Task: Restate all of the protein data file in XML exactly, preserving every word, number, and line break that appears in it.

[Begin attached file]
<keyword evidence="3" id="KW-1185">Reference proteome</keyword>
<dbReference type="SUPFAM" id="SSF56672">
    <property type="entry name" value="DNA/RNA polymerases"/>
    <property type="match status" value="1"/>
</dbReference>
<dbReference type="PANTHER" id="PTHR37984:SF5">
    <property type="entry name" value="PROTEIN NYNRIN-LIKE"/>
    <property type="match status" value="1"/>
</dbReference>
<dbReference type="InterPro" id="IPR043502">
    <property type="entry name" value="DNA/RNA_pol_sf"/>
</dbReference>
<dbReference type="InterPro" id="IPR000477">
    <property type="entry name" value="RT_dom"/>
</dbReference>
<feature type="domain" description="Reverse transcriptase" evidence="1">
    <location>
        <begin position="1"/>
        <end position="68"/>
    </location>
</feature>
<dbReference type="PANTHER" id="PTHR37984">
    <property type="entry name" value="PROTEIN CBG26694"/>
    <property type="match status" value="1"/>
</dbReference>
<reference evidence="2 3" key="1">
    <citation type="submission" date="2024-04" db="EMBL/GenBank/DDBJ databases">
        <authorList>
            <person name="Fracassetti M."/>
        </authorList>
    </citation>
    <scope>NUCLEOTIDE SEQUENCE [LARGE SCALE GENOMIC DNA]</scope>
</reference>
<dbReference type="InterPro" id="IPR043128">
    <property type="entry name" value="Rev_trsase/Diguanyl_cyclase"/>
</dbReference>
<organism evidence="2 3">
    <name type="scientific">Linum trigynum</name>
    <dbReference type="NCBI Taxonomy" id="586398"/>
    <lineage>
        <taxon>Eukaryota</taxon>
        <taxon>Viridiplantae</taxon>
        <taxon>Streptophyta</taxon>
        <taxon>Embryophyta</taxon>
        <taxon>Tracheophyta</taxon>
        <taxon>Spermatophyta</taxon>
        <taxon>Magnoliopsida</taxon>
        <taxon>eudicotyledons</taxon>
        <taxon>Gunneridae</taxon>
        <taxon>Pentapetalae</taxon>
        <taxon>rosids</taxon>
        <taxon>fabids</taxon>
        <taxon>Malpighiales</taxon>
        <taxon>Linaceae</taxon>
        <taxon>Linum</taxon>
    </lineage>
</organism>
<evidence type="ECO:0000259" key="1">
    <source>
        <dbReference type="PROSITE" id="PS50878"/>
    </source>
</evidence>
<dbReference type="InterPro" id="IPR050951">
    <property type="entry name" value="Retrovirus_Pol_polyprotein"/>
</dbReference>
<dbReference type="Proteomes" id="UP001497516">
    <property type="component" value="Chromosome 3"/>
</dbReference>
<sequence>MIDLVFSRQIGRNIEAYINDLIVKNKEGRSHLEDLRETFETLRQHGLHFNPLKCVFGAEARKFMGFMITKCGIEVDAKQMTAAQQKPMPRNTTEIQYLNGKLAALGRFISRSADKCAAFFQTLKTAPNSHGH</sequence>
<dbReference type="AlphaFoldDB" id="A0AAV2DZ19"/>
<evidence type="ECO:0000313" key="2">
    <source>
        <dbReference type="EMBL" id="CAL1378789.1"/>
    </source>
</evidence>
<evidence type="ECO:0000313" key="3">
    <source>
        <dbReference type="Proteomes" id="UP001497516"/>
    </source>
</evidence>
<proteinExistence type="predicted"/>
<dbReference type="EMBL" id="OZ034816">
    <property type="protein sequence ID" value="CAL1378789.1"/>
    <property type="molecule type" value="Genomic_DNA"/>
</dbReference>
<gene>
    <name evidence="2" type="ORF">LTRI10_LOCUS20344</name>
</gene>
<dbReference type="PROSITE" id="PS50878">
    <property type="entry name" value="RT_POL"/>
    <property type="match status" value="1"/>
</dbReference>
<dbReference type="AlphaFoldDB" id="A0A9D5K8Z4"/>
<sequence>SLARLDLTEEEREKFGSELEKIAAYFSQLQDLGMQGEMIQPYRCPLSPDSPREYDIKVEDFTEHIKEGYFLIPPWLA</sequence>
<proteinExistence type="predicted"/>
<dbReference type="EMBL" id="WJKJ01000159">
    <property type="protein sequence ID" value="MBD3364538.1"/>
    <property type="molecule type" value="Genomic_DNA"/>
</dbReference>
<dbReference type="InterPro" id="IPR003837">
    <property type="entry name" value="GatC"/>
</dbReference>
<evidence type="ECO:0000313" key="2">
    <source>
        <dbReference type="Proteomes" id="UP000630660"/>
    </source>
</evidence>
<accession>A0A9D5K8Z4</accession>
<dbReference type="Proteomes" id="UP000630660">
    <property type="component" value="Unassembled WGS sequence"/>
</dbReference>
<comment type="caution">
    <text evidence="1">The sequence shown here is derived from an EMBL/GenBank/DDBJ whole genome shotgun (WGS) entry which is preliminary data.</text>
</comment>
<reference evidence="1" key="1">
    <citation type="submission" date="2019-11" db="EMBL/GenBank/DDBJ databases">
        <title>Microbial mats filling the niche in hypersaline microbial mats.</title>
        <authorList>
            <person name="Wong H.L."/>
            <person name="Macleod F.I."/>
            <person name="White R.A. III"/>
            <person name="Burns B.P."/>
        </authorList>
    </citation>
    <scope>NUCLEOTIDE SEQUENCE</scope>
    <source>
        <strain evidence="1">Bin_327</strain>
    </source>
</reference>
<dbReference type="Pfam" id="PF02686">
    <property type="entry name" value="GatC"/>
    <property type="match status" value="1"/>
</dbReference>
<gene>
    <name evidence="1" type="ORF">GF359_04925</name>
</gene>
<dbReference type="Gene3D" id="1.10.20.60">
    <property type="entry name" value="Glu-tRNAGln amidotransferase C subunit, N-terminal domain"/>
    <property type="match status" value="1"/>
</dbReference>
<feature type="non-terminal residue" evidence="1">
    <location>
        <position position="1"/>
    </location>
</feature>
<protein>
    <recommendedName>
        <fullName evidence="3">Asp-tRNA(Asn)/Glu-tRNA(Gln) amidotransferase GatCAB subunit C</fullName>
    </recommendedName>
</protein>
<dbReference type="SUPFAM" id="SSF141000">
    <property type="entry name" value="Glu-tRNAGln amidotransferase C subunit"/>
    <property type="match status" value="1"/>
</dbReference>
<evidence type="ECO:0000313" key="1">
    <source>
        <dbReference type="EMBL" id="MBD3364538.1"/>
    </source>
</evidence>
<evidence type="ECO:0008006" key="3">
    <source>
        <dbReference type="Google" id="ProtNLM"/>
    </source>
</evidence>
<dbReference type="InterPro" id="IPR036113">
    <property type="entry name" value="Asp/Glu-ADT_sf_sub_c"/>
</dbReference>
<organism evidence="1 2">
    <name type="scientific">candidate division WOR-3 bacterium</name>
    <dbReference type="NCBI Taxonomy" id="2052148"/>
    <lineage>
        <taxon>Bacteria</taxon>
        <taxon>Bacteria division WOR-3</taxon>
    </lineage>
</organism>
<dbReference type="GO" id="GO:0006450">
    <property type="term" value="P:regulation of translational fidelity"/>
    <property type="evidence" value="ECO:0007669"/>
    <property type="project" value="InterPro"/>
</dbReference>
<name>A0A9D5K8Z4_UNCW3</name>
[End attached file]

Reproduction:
<keyword evidence="3" id="KW-1185">Reference proteome</keyword>
<dbReference type="SUPFAM" id="SSF56672">
    <property type="entry name" value="DNA/RNA polymerases"/>
    <property type="match status" value="1"/>
</dbReference>
<dbReference type="PANTHER" id="PTHR37984:SF5">
    <property type="entry name" value="PROTEIN NYNRIN-LIKE"/>
    <property type="match status" value="1"/>
</dbReference>
<dbReference type="InterPro" id="IPR043502">
    <property type="entry name" value="DNA/RNA_pol_sf"/>
</dbReference>
<dbReference type="InterPro" id="IPR000477">
    <property type="entry name" value="RT_dom"/>
</dbReference>
<feature type="domain" description="Reverse transcriptase" evidence="1">
    <location>
        <begin position="1"/>
        <end position="68"/>
    </location>
</feature>
<dbReference type="PANTHER" id="PTHR37984">
    <property type="entry name" value="PROTEIN CBG26694"/>
    <property type="match status" value="1"/>
</dbReference>
<reference evidence="2 3" key="1">
    <citation type="submission" date="2024-04" db="EMBL/GenBank/DDBJ databases">
        <authorList>
            <person name="Fracassetti M."/>
        </authorList>
    </citation>
    <scope>NUCLEOTIDE SEQUENCE [LARGE SCALE GENOMIC DNA]</scope>
</reference>
<dbReference type="InterPro" id="IPR043128">
    <property type="entry name" value="Rev_trsase/Diguanyl_cyclase"/>
</dbReference>
<organism evidence="2 3">
    <name type="scientific">Linum trigynum</name>
    <dbReference type="NCBI Taxonomy" id="586398"/>
    <lineage>
        <taxon>Eukaryota</taxon>
        <taxon>Viridiplantae</taxon>
        <taxon>Streptophyta</taxon>
        <taxon>Embryophyta</taxon>
        <taxon>Tracheophyta</taxon>
        <taxon>Spermatophyta</taxon>
        <taxon>Magnoliopsida</taxon>
        <taxon>eudicotyledons</taxon>
        <taxon>Gunneridae</taxon>
        <taxon>Pentapetalae</taxon>
        <taxon>rosids</taxon>
        <taxon>fabids</taxon>
        <taxon>Malpighiales</taxon>
        <taxon>Linaceae</taxon>
        <taxon>Linum</taxon>
    </lineage>
</organism>
<evidence type="ECO:0000259" key="1">
    <source>
        <dbReference type="PROSITE" id="PS50878"/>
    </source>
</evidence>
<dbReference type="InterPro" id="IPR050951">
    <property type="entry name" value="Retrovirus_Pol_polyprotein"/>
</dbReference>
<dbReference type="Proteomes" id="UP001497516">
    <property type="component" value="Chromosome 3"/>
</dbReference>
<sequence>MIDLVFSRQIGRNIEAYINDLIVKNKEGRSHLEDLRETFETLRQHGLHFNPLKCVFGAEARKFMGFMITKCGIEVDAKQMTAAQQKPMPRNTTEIQYLNGKLAALGRFISRSADKCAAFFQTLKTAPNSHGH</sequence>
<dbReference type="AlphaFoldDB" id="A0AAV2DZ19"/>
<evidence type="ECO:0000313" key="2">
    <source>
        <dbReference type="EMBL" id="CAL1378789.1"/>
    </source>
</evidence>
<evidence type="ECO:0000313" key="3">
    <source>
        <dbReference type="Proteomes" id="UP001497516"/>
    </source>
</evidence>
<proteinExistence type="predicted"/>
<dbReference type="EMBL" id="OZ034816">
    <property type="protein sequence ID" value="CAL1378789.1"/>
    <property type="molecule type" value="Genomic_DNA"/>
</dbReference>
<gene>
    <name evidence="2" type="ORF">LTRI10_LOCUS20344</name>
</gene>
<dbReference type="PROSITE" id="PS50878">
    <property type="entry name" value="RT_POL"/>
    <property type="match status" value="1"/>
</dbReference>
<dbReference type="AlphaFoldDB" id="A0A9D5K8Z4"/>
<sequence>SLARLDLTEEEREKFGSELEKIAAYFSQLQDLGMQGEMIQPYRCPLSPDSPREYDIKVEDFTEHIKEGYFLIPPWLA</sequence>
<proteinExistence type="predicted"/>
<dbReference type="EMBL" id="WJKJ01000159">
    <property type="protein sequence ID" value="MBD3364538.1"/>
    <property type="molecule type" value="Genomic_DNA"/>
</dbReference>
<dbReference type="InterPro" id="IPR003837">
    <property type="entry name" value="GatC"/>
</dbReference>
<evidence type="ECO:0000313" key="2">
    <source>
        <dbReference type="Proteomes" id="UP000630660"/>
    </source>
</evidence>
<accession>A0A9D5K8Z4</accession>
<dbReference type="Proteomes" id="UP000630660">
    <property type="component" value="Unassembled WGS sequence"/>
</dbReference>
<comment type="caution">
    <text evidence="1">The sequence shown here is derived from an EMBL/GenBank/DDBJ whole genome shotgun (WGS) entry which is preliminary data.</text>
</comment>
<reference evidence="1" key="1">
    <citation type="submission" date="2019-11" db="EMBL/GenBank/DDBJ databases">
        <title>Microbial mats filling the niche in hypersaline microbial mats.</title>
        <authorList>
            <person name="Wong H.L."/>
            <person name="Macleod F.I."/>
            <person name="White R.A. III"/>
            <person name="Burns B.P."/>
        </authorList>
    </citation>
    <scope>NUCLEOTIDE SEQUENCE</scope>
    <source>
        <strain evidence="1">Bin_327</strain>
    </source>
</reference>
<dbReference type="Pfam" id="PF02686">
    <property type="entry name" value="GatC"/>
    <property type="match status" value="1"/>
</dbReference>
<gene>
    <name evidence="1" type="ORF">GF359_04925</name>
</gene>
<dbReference type="Gene3D" id="1.10.20.60">
    <property type="entry name" value="Glu-tRNAGln amidotransferase C subunit, N-terminal domain"/>
    <property type="match status" value="1"/>
</dbReference>
<feature type="non-terminal residue" evidence="1">
    <location>
        <position position="1"/>
    </location>
</feature>
<protein>
    <recommendedName>
        <fullName evidence="3">Asp-tRNA(Asn)/Glu-tRNA(Gln) amidotransferase GatCAB subunit C</fullName>
    </recommendedName>
</protein>
<dbReference type="SUPFAM" id="SSF141000">
    <property type="entry name" value="Glu-tRNAGln amidotransferase C subunit"/>
    <property type="match status" value="1"/>
</dbReference>
<evidence type="ECO:0000313" key="1">
    <source>
        <dbReference type="EMBL" id="MBD3364538.1"/>
    </source>
</evidence>
<evidence type="ECO:0008006" key="3">
    <source>
        <dbReference type="Google" id="ProtNLM"/>
    </source>
</evidence>
<dbReference type="InterPro" id="IPR036113">
    <property type="entry name" value="Asp/Glu-ADT_sf_sub_c"/>
</dbReference>
<organism evidence="1 2">
    <name type="scientific">candidate division WOR-3 bacterium</name>
    <dbReference type="NCBI Taxonomy" id="2052148"/>
    <lineage>
        <taxon>Bacteria</taxon>
        <taxon>Bacteria division WOR-3</taxon>
    </lineage>
</organism>
<dbReference type="GO" id="GO:0006450">
    <property type="term" value="P:regulation of translational fidelity"/>
    <property type="evidence" value="ECO:0007669"/>
    <property type="project" value="InterPro"/>
</dbReference>
<name>A0A9D5K8Z4_UNCW3</name>